Clavia Nord Lead 2
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Clavia Nord Lead 2

Nord Lead 2, Analog Modeling Synth from Clavia in the Nord Lead series.

MGR/ShackMan 11/28/2010

Clavia Nord Lead 2 : MGR/ShackMan's user review

"Nord Lead 2"
5

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It has the bright red Nord body, 49 keys, and only weighs in at around 11 pounds. I already own a Nord Stage 88C (which I think is probably the finest stage piano on the market) and a Yamaha W7 (for fun with MIDI). I've been playing keyboards for 17 years now, and playing bass for around 10. I'm currently working on a new album with my band Shutterdown after a tour with my previous band. I've also been a professional classical and theatrical accompanist for 9 years. Also note that this is not the Nord Lead 2X, but the ORIGINAL Nord Lead 2.

This one is on indefinite borrow from a friend since he just bought a new Access Virus, which I'm sure he'll be reviewing on here at some point. So I paid nothing to fill my double stand with red Nords.

<a href="http://www.shutterdownmusic.com">http://www.shutterdownmusic.com</a>

I will sing the praises of the pitch bend and modulation wheel setup Nord has going on until the day I die, most likely. Nobody else has anything so comfortable, and certainly one that allows you to use both at the same time while hitting buttons as well. I like how well laid-out everything is and I appreciate the way Nord makes it very easy to start using subtractive synthesis. Everything you need is covered in some form or other here, from LFO's, to dual osciallators, filters, etc. Even a fine-tune pitch adjustment knob. I was also surprised that you could split the keyboard. For a synthesizer, that's usually considered a non-essential feature, but one that I enjoy and make use of nonetheless. I'm also very much impressed by the sound of it, and I'd readily ask anyone to do a blind test with a Dave Smith or even a real analog board, perhaps something by Bob Moog, just to see which one was thought to be the better-sounding keyboard. While the Nord Lead can't ALWAYS compete with analog boards like the Moog, it still makes a pretty impressive effort with it's virtual analog system. I have very little complain about. The board also has plenty of outputs, including 4 1/4' assignable outputs, MIDI In/Out, a PCMCIA slot for storage, and slots for control and sustain pedals as well as headphones.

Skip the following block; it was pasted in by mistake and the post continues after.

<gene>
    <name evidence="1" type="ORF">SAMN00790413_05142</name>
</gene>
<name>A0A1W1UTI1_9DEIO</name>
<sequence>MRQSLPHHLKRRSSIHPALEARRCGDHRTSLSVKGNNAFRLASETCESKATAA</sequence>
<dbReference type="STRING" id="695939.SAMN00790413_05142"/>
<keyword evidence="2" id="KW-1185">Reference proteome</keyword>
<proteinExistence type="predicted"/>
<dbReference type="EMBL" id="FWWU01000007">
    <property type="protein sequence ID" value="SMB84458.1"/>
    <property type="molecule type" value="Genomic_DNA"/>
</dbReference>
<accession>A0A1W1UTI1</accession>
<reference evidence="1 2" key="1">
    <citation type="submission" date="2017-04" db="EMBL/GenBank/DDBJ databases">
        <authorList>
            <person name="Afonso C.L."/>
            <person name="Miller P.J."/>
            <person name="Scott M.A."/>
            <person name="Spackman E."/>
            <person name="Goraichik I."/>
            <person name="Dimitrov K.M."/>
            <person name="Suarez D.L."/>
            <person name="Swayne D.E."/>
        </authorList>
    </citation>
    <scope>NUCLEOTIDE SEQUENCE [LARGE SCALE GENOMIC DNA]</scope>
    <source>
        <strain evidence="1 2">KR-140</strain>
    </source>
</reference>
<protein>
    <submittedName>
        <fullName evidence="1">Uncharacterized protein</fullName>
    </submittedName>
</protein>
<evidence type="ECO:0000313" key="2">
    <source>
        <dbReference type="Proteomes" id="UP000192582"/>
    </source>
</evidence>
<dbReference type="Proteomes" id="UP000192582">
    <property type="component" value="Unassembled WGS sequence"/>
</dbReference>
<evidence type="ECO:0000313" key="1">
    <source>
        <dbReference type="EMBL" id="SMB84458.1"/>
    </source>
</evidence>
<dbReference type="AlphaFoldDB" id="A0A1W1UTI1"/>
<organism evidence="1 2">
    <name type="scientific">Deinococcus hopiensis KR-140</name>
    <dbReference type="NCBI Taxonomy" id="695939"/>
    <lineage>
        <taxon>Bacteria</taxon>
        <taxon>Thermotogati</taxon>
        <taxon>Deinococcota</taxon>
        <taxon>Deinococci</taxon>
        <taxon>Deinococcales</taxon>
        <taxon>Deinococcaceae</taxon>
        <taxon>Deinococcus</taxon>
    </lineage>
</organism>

I WOULD, however, like to say that the Nord Lead 2X has improved upon the Nord Lead 2's filters a good deal by upping the ante to a 24-bit/96kHz converter for much higher quality digital audio. The Nord Lead 2's filters are starting to feel a little older with some newer, higher-quality technology coming out lately, but they still hold their own quite nicely. I would also appreciate either a third oscillator or the ability to control the amplifier and filter settings for each oscillator individually. I have every knob and dial I could ever ask for otherwise, but I'd like to be able to divide the amp and filter sections to be dedicated to each oscillator.

Don't drop it. Don't bump it around. It's a very expensive synthesizer, so take care of it as such. That said, it's managed to come out fine through a few scrapes and a fall, so I'm going to rate it A-OK for now. Just take care of it and it'll take care of you, like I say with all the instruments I've owned.

It's getting a little bit older, but it's still a very formidable and great sounding synthesizer. The Nord Lead 2X is an even better version of this as well, but it still doesn't have individual amp/filter channels like Roland's GAIA does, although the Roland doesn't come anywhere near this board when it comes to tone. In that department, it's only matched by Dave Smith, Access, or other very high end keyboards. It's truly worth every penny of the $1,500 asking price.

This review was originally published on http://www.musicgearreview.com